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HomePoliticsBoris Johnson to ban the sale of petrol & diesel cars after 2030 in a £12billion green splurge

Boris Johnson to ban the sale of petrol & diesel cars after 2030 in a £12billion green splurge

Boris Johnson to ban the sale of petrol & diesel cars after 2030 in a £12billion green splurge

BORIS Johnson will ban the sale of petrol and diesel cars after 2030 as part of a £12bn splurge to make the nation go green.

The PM has outlined his plan for the “Green Industrial Revolution” to create hundreds of thousands of jobs in red wall seats, as well as committing to planting 30,000 hectares of new forests every year.

The sale of petrol and diesel cars will be banned by Boris Johnson after 2030, in a £12billion green splurge

He hopes the new green tech industries will support 250,000 British jobs while turbo-charging the nation’s march towards becoming carbon neutral by 2050. Historic industrial heartlands like the North East, Yorkshire and the Humber, West Midlands, Scotland and Wales will be the focus of new high tech sites.

The PM has also fast tracked his ban on gas producing cars, banning them in 2030 – ten years earlier than previously planned. Under the plans £1.3 billion will be splashed out on charge points for electric vehicles in homes, streets and on motorways across England, while £500 million will be set aside in grants to make the green cars more affordable.

Speaking last night, Mr Johnson said: “Although this year has taken a very different path to the one we expected, I haven’t lost sight of our ambitious plans to level up across the country.

“My Ten Point Plan will create, support and protect hundreds of thousands of green jobs, whilst making strides towards net zero by 2050. Our green industrial revolution will be powered by the wind turbines of Scotland and the North East, propelled by the electric vehicles made in the Midlands and advanced by the latest technologies developed in Wales, so we can look ahead to a more prosperous, greener future.”

Under the green plans Boris wants to prioritise wind and nuclear power, while being ‘carbon capture’ sites in the North East. They’ll also trial using hydrogen as a fuel to heat homes, starting with a “hydrogen neighbourhood” in 2023 – eventually using the clean fuel to power a town by the end of the decade.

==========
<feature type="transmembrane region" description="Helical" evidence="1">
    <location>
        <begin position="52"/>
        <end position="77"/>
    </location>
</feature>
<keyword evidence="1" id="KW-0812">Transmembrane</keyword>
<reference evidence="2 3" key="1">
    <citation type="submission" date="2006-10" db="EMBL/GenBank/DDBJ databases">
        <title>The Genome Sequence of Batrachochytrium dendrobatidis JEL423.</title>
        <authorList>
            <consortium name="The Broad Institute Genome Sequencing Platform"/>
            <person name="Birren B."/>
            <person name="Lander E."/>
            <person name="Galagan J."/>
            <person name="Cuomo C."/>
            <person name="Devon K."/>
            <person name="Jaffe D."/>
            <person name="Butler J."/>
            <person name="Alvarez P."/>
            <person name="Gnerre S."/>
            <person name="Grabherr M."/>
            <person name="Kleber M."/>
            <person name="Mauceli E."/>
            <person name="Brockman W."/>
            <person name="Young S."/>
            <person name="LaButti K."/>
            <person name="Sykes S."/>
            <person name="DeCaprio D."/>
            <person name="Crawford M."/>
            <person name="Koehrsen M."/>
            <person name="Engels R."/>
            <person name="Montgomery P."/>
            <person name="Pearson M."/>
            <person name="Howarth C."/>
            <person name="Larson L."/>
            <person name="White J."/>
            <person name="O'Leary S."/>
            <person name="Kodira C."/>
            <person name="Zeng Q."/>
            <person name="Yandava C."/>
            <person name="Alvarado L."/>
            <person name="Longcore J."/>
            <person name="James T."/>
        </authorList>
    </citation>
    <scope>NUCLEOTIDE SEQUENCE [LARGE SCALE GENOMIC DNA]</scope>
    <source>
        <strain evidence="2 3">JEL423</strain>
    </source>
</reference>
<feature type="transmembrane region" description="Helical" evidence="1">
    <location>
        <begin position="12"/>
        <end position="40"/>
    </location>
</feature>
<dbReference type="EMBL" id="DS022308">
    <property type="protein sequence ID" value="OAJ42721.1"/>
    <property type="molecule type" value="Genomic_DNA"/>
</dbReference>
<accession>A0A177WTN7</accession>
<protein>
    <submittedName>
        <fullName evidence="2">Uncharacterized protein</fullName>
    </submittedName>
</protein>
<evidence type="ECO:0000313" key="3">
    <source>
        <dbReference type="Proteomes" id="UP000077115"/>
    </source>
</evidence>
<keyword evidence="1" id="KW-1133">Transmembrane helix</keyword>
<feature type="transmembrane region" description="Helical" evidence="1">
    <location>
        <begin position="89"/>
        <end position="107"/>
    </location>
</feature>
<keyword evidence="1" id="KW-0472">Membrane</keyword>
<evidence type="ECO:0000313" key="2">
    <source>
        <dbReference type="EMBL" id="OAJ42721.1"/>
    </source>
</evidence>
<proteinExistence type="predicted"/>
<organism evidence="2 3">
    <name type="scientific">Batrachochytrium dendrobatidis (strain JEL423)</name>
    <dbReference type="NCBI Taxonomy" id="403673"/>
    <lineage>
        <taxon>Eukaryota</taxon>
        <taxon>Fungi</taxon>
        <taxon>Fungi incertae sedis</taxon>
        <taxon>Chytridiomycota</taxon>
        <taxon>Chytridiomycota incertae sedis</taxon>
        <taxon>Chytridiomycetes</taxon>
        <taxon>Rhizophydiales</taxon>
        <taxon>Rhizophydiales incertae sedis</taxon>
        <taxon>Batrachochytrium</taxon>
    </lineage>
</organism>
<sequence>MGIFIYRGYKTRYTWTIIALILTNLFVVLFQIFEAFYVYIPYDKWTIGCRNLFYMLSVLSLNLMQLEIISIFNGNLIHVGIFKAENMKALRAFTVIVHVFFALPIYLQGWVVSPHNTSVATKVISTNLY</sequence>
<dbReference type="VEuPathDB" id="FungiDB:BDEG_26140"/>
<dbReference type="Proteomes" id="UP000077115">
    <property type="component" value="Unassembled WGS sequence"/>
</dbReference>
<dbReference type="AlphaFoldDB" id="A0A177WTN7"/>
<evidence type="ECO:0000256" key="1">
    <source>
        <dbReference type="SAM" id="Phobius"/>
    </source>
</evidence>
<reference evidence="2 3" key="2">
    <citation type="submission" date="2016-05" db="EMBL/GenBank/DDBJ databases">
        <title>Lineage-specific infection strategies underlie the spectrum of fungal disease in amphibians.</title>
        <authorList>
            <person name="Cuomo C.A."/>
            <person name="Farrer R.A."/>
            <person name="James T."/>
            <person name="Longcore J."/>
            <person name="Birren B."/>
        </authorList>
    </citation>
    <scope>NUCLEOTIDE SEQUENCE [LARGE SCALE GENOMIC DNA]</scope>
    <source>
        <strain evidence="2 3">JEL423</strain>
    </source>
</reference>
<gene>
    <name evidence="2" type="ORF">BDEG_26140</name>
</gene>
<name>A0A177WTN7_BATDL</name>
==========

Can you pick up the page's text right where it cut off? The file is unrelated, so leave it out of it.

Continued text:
Business groups welcomed the announcement, with Josh Hardie, Acting CBI Director-General calling it a “a clear statement of intent.” He said: “It gives a springboard to the huge opportunities for UK-wide investment and green jobs that a true low-carbon economy can bring. Business is fully committed to delivering a green and sustainable recovery from the pandemic.”

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The PM hopes tech industries will create 250,000 British jobs while making the nation carbon neutral by 2050[/caption]

Getty Images – Getty

AA’s Edmund King said ‘The concession for hybrids will be a welcome stepping stone for fleets and individuals before going fully electric’[/caption]

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The AA’s Edmund King said the cull of petrol cars was “incredibly ambitious” but “welcome.” He said: “Consistently, the barriers to EV ownership are: the initial cost of the car and availability, perceived single-charge range anxiety and charging infrastructure – particularly for the third of drivers without off-street parking.

“If we can tackle these issues with considerable investment and focus, the electric revolution could flourish. We are pleased that the package of measures announced is more than just a date in the diary. By investing heavily in the national charging network, battery production and providing incentives will help. The concession for hybrids will be a welcome stepping stone for fleets and individuals before going fully electric.

“One of the biggest challenges will be for car makers to change more than 100 years of combustion engine production to cater for an electric future within a decade.”


  1. Offshore wind: Producing enough offshore wind to power every home – supporting up to 60,000 jobs.
  2. Hydrogen: Aiming to develop the first town heated entirely by hydrogen by the end of the decade.
  3. Nuclear: Advancing nuclear as a clean energy source – which could support 10,000 jobs.
  4. Electric vehicles: Ban petrol and diesel cars by 2030.
  5. Public transport, cycling and walking: Making cycling and walking more attractive ways to travel.
  6. Jet Zero and greener maritime: Supporting difficult-to-decarbonise industries to become greener through research.
  7. Homes and public buildings: Making our homes, schools and hospitals greener.
  8. Carbon capture: Becoming a world-leader in technology to capture and store harmful emissions away from the atmosphere.
  9. Nature: Protecting and restoring our natural environment, planting 30,000 hectares of trees every year, whilst creating and retaining thousands of jobs.
  10. Innovation and finance: Developing the cutting-edge technologies and make the City of London the global centre of green finance.

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